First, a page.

Surveys indicate that the cost of college continues to be a concern, and experts indicate that we can expect to see costs continue to rise in coming years. At the same time, gift aid reached an all-time high, and the number of schools implementing “no loan” policies has increased.
College Costs Expected to Continue to Rise
A college education has never cost more than it does today—but this isn’t just because tuition rates have risen at rates far outpacing inflation for decades. The current economic climate has created a convergence of factors that have led to even higher college costs: record-breaking inflation, rising interest rates on student loans, and the market decline’s effect on investments that were earmarked for college costs.
Current high levels of inflation are increasing salaries and housing costs, which is hitting colleges’ bottom line. Colleges are also beginning to return to normal following massive expense cuts during the pandemic. This explains, in part, news of coming tuition increases. For example, Boston University recently announced a tuition hike of 4.25%, the “largest increase in 14 years.” Boston University is not alone: many universities are increasing tuition by anywhere from 2% to 5% this fall, according to Emily Wadhwani, senior director and lead analyst for colleges and universities at Fitch Ratings.
These tuition increases are likely to occur primarily at private schools. “Interestingly, [state funding is] a current bright spot,” Wadhwani said. “Most states had better than expected revenue trajectories through the pandemic and were also the beneficiaries of a significant amount of federal stimulus.” In fact, many state university systems introduced tuition freezes and increased funding for higher education.
Tuition Discount Rates Also on the Rise
Though sticker prices are expected to rise, many families may actually see lower net prices. According to the 2021 National Association of College and University Business Officers (NACUBO) Tuition Discounting Student, average institutional tuition discount rates are at an all-time high. Data from 359 private colleges and universities showed an average discount rate of 54.5% for first-time freshmen in 2021-22.
For the first time, the NACUBO study also examined tuition discounts by institution selectivity. The most selective colleges discount their published tuition less than other institutions do. At schools with admission rates of 50% or lower, the median discount rate was just 44.8% compared to the overall average of 54.5%. Selective colleges have less need to offer generous aid packages to attract students.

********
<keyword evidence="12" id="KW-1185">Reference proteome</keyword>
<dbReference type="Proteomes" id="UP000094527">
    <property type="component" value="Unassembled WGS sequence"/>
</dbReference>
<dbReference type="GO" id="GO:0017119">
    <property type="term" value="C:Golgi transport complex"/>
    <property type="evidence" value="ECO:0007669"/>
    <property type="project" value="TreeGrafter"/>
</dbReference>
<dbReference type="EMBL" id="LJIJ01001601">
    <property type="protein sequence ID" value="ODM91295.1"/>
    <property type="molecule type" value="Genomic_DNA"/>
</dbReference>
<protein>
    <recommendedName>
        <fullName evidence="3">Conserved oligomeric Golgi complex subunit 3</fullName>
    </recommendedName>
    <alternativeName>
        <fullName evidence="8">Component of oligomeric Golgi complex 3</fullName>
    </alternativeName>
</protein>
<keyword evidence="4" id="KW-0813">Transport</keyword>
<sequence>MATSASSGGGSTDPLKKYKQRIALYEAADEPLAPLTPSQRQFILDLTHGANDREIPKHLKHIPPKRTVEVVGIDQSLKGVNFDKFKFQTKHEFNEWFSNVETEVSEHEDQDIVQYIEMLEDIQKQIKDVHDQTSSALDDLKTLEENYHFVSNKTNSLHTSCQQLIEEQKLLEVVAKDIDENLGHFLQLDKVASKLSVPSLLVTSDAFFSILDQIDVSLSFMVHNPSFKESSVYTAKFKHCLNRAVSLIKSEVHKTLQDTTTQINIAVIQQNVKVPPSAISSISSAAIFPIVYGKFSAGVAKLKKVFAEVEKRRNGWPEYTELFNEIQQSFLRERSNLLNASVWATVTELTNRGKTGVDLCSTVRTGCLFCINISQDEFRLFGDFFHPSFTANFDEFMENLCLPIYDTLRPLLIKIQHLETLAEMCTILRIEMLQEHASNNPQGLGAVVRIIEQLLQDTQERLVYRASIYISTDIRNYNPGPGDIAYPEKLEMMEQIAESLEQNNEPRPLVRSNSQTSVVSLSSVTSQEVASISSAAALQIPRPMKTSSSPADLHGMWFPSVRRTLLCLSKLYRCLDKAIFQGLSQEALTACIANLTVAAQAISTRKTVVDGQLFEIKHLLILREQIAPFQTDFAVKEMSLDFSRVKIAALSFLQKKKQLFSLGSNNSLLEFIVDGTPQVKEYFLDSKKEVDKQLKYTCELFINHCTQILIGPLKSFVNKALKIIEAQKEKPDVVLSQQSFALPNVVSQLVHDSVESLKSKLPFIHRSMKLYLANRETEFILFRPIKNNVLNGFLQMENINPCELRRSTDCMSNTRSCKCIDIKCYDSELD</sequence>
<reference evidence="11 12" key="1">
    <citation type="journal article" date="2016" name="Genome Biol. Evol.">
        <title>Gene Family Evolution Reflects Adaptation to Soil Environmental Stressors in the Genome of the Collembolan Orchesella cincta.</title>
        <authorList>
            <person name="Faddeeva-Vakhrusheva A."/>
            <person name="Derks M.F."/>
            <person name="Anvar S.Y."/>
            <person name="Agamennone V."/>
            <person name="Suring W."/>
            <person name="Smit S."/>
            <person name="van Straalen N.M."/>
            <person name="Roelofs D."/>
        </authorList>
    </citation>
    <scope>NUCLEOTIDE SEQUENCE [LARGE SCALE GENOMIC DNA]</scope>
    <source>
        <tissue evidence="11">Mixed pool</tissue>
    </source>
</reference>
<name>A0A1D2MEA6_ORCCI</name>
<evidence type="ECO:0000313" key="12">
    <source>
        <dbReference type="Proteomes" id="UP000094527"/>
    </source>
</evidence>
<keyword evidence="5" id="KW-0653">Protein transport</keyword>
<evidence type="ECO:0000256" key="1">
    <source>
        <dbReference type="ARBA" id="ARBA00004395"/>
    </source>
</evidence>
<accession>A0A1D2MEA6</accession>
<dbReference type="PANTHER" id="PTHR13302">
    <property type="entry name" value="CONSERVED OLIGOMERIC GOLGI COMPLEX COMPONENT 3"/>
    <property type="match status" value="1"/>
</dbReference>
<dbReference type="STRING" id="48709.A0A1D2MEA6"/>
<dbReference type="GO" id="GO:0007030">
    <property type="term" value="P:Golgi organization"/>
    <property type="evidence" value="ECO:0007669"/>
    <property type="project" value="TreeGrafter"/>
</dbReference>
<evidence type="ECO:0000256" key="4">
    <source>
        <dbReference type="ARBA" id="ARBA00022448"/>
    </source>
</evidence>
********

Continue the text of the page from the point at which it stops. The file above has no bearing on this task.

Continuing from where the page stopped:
More Colleges Go Loan-Free
Amidst the student debt debate, an increasing number of colleges are adopting loan-free financial aid policies. In total, The Chronicle of Higher Education estimates that approximately 75 schools have no-loan policies for either all students or for students meeting certain income thresholds.
Schools that meet full financial need regardless of income are primarily private schools, but Ohio State University recently announced a plan to introduce a debt-free degree program. Should this plan come to fruition, Ohio State would be the first public university to offer no loan financial aid packages to all students regardless of income or residency.
No-loan programs can be difficult to sustain as they rely on carefully controlled enrollment targets and consistent fundraising.
College Costs Continue to Play a Significant Role in in Students’ College Decisions
A pair of student surveys conducted in 2022 paint contradictory pictures of the role of college costs in students’ college decisions. Both surveys show that students consider the cost of college to be an important factor in their choice of school, yet both surveys also show that students highly value campus amenities and services.
The first survey, the EAB Freshman Survey, shows that 36% of students cited affordable tuition as one of the top three reasons for their choice of school. In addition, 37% of students who chose not to attend their first-choice school cited expensive tuition as the reason. yet these same students also cited campus experiences, including a beautiful campus and great student facilities, among their top ten reasons for choosing the school where they enrolled.
This is mirrored by a separate 2022 survey of high school seniors conducted by Art & Science Group. This survey found that 55% of respondents had significant concerns about their ability to pay for college. Despite that, a plurality—44%–said that they would prefer to enroll at a more expensive, academically equal school if that school had more amenities and services. Their top choice colleges tilted heavily toward high-amenity schools, with 58% ranked as having a high level of amenities.
Students seek a balance of impressive amenities—the lazy rivers, climbing walls, impressive housing, and free laptops advertised by many colleges—and affordable college costs. Finding that sweet spot is a challenge for college counselors.
Learn more about the current state of college admissions.